Copyright © 2013 Albuquerque Journal
Bankruptcy filings continued to drop in New Mexico during the first six months of the year, reflecting a closely watched trend around the country that began in 2010.
Petitions were filed for 2,351 bankruptcies statewide, down 7.4 percent from 2,538 filings during the first half of 2012, according to the U.S. Bankruptcy Court clerk’s office in Albuquerque. Filings have been in a general decline since reaching the most recent mid-year high of 3,399 in 2010.
The 2,351 filings so far this year are actually slightly inflated due to a procedural reason, noted Bankruptcy Court Clerk Norman H. Meyer Jr.
Creditors are not supposed to include critical personal information like full Social Security numbers when they file proofs of claim against debtors. Several large creditors, primarily credit-card companies, filed motions in June to redact or black out critical data in roughly 140 cases, he said.
The upshot is those cases show up again in the new filing numbers, Meyer said. “It’s not just New Mexico, it’s happening around the country,” he said.
Nationwide, bankruptcy filings declined about 15.7 percent year-over-year as of the first quarter, the latest period for which official court data are available.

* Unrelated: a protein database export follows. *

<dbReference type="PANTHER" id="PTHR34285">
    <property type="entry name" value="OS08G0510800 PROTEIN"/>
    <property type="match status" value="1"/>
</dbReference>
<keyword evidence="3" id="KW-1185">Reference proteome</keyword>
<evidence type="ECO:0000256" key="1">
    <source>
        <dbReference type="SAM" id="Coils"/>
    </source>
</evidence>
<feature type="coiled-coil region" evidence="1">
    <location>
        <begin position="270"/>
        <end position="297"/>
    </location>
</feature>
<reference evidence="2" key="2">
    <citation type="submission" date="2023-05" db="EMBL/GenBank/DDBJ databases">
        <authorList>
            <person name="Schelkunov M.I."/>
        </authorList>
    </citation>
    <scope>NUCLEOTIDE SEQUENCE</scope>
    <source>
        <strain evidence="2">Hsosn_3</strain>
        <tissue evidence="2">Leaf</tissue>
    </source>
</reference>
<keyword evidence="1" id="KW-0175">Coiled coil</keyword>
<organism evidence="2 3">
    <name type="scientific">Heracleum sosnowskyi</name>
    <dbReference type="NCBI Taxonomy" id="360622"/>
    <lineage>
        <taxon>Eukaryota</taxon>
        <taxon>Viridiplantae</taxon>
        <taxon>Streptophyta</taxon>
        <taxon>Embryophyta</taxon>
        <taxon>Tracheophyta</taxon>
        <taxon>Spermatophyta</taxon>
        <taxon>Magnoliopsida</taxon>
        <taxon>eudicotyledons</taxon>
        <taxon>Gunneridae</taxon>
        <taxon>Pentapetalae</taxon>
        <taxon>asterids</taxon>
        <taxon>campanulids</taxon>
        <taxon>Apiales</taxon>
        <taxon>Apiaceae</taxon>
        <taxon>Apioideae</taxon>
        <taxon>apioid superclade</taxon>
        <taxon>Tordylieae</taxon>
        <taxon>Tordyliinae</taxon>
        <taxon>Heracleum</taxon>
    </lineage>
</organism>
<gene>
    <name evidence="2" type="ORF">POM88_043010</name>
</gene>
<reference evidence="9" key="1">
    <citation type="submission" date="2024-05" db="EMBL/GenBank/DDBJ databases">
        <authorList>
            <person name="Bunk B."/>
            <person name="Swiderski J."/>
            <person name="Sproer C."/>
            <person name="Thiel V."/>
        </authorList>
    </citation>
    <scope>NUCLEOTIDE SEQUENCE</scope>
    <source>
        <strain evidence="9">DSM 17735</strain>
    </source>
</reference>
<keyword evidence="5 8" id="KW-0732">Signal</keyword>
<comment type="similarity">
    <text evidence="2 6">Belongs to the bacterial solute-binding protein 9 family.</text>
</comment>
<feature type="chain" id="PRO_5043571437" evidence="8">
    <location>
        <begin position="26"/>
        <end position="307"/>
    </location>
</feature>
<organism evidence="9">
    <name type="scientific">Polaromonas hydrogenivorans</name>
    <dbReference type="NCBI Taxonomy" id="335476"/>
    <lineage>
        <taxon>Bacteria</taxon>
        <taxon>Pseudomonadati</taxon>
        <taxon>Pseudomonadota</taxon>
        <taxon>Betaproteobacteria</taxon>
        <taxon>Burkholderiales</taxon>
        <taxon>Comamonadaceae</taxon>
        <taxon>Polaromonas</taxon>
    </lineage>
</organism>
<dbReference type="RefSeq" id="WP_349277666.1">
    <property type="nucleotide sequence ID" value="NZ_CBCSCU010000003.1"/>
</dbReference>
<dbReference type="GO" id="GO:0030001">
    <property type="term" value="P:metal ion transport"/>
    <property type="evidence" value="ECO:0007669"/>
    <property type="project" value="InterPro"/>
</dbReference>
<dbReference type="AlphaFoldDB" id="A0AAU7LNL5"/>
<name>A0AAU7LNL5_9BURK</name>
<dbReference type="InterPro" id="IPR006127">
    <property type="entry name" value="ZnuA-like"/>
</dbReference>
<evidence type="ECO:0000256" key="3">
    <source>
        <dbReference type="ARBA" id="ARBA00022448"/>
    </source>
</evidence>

“The gradual increase in employment, coupled with the government mortgage-modification programs and the shrinking of household debt has contributed to the drop in filings,” Albuquerque bankruptcy lawyer Dave Giddens told the Journal .
“The fact that a lot of the new jobs are part time or temporary has kept people from freely spending, so they are using their resources to pay their bills, rather than incur new ones,” he said.
The ratio of household debt to income shrank nationally from the end of 2010 through the end of 2012, then registered a small increase in the first quarter of this year, according to Fed data. Unmanageable debt is at the heart of bankruptcy filings. Rising household debt is associated with a good or improving economy, Meyer said, adding, “As the economy improves, bankruptcy filings tend to go up. It’s counterintuitive.”